It actually helps spread the disease.

I've told you before how the whooping cough vaccine wears off so quickly that we have to give kids the shot five times before they turn six years old.

And they're still not protected. In fact, every single kid in the most recent Utah outbreak had been vaccinated against whooping cough -- many times.

But the worse danger is that this vaccine... the same one that loving grandparents are being bullied into taking... can allow them to pass the disease to their kids or grandkids.

That news comes straight from our own government. The FDA wanted to understand why we're seeing a resurgence in whooping cough cases, so it tested the vaccine on baboons.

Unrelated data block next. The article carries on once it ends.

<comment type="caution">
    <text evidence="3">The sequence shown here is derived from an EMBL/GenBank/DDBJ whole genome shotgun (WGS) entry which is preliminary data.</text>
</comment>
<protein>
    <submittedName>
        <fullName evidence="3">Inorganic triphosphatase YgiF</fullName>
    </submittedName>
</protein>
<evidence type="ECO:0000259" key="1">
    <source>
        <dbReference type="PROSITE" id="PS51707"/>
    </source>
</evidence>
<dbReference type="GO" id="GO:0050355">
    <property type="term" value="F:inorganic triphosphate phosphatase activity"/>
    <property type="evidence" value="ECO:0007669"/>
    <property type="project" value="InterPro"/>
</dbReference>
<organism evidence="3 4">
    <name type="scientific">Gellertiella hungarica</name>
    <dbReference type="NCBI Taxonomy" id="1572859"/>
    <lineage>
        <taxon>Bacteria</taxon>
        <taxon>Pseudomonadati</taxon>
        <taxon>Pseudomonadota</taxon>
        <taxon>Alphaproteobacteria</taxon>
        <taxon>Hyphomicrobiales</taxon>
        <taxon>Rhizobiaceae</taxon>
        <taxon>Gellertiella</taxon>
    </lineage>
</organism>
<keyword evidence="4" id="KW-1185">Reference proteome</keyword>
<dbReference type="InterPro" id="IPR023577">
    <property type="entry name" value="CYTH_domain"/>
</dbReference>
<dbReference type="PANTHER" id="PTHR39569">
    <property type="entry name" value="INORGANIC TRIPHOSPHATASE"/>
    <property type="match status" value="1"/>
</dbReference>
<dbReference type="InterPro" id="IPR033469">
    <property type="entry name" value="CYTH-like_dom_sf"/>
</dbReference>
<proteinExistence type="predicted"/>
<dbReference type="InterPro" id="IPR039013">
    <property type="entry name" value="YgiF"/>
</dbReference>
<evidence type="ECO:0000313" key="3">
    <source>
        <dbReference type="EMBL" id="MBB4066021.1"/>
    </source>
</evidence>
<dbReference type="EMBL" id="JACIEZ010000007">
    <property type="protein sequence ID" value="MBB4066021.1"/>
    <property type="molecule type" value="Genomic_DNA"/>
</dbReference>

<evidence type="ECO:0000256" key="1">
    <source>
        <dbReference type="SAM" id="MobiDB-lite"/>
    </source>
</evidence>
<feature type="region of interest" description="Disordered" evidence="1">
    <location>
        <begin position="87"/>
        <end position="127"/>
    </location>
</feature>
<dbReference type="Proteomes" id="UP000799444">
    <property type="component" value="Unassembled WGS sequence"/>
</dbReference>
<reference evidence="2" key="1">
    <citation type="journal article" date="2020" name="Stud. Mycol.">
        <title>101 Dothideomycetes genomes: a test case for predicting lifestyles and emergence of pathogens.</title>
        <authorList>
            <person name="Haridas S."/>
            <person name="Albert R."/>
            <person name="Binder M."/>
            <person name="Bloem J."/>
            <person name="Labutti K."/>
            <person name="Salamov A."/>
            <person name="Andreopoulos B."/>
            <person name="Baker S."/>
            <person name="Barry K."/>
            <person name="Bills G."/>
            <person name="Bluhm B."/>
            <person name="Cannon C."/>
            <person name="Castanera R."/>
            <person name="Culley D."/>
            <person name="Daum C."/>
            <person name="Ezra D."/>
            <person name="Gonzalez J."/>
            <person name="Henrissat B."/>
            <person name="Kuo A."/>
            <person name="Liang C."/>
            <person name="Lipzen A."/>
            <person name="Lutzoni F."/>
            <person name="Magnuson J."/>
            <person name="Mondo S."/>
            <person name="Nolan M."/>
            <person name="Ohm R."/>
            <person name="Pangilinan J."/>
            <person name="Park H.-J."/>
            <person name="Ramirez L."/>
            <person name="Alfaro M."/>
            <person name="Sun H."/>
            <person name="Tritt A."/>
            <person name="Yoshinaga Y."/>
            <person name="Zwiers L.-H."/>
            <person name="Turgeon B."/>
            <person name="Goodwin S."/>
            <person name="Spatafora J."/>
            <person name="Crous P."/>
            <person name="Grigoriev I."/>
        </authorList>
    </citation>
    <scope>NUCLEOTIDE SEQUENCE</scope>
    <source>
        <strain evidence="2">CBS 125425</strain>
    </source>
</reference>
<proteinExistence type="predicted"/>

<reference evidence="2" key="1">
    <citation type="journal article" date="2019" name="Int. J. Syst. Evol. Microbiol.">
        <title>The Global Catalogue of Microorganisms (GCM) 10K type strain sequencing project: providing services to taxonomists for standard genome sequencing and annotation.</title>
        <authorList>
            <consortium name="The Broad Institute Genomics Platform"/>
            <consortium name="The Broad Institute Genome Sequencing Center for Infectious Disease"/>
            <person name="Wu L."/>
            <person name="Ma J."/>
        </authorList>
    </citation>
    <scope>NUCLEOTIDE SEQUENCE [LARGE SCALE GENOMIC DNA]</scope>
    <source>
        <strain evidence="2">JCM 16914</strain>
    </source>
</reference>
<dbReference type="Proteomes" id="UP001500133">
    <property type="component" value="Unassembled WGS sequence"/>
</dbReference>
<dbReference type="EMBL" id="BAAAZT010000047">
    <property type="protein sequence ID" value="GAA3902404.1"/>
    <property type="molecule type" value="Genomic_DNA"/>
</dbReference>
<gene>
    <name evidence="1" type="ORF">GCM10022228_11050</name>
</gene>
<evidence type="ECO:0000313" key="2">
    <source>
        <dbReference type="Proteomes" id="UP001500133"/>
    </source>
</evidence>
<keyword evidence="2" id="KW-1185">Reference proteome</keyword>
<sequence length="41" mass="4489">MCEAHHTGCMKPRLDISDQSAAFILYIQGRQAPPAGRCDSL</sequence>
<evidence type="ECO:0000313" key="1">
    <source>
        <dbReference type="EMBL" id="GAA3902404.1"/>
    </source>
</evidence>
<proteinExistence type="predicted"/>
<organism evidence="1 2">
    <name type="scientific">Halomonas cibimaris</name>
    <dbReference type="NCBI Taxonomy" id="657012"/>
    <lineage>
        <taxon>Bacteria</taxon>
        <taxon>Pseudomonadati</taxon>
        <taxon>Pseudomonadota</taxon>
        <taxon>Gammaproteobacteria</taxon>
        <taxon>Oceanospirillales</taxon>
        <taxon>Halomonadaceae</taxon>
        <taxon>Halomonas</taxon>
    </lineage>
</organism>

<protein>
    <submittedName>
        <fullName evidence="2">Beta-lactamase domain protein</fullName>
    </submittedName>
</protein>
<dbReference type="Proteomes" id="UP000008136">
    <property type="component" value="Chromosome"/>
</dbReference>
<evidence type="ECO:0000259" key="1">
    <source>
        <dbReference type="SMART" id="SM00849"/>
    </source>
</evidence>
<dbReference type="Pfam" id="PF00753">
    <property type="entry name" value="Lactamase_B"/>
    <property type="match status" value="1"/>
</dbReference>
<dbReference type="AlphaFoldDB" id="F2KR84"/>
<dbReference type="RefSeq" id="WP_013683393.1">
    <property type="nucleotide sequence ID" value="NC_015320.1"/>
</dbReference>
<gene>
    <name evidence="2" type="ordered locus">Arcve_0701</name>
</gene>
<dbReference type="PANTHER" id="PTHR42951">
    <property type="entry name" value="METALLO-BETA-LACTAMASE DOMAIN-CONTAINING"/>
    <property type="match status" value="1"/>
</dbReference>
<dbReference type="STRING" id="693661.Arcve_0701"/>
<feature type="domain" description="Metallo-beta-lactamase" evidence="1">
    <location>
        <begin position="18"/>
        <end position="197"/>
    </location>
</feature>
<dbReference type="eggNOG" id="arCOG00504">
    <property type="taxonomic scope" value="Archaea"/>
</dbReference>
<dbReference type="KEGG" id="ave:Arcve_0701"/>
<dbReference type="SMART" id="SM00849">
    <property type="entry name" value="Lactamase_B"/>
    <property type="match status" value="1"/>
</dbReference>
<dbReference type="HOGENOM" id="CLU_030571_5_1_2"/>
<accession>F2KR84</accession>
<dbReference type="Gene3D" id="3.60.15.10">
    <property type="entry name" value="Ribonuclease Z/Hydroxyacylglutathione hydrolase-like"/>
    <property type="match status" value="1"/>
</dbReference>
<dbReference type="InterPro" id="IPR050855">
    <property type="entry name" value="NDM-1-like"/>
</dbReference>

That may seem a little strange (even by our government's standards), but baboons react to the disease exactly like we do.

And researchers discovered that the baboons that received the whooping cough vaccine were able to transmit the bacteria and infect others. Not only that, but they had high levels of the bacteria in their noses and throats for well over a month, making them highly contagious for at least that long.

Even worse, those contagious, vaccinated baboons that were giving the others whooping cough showed no symptoms or signs that they were carrying the illness at all. So what that means is we can spread the disease to our kids, grandkids... or anyone else for that matter... without ever realizing we're sick.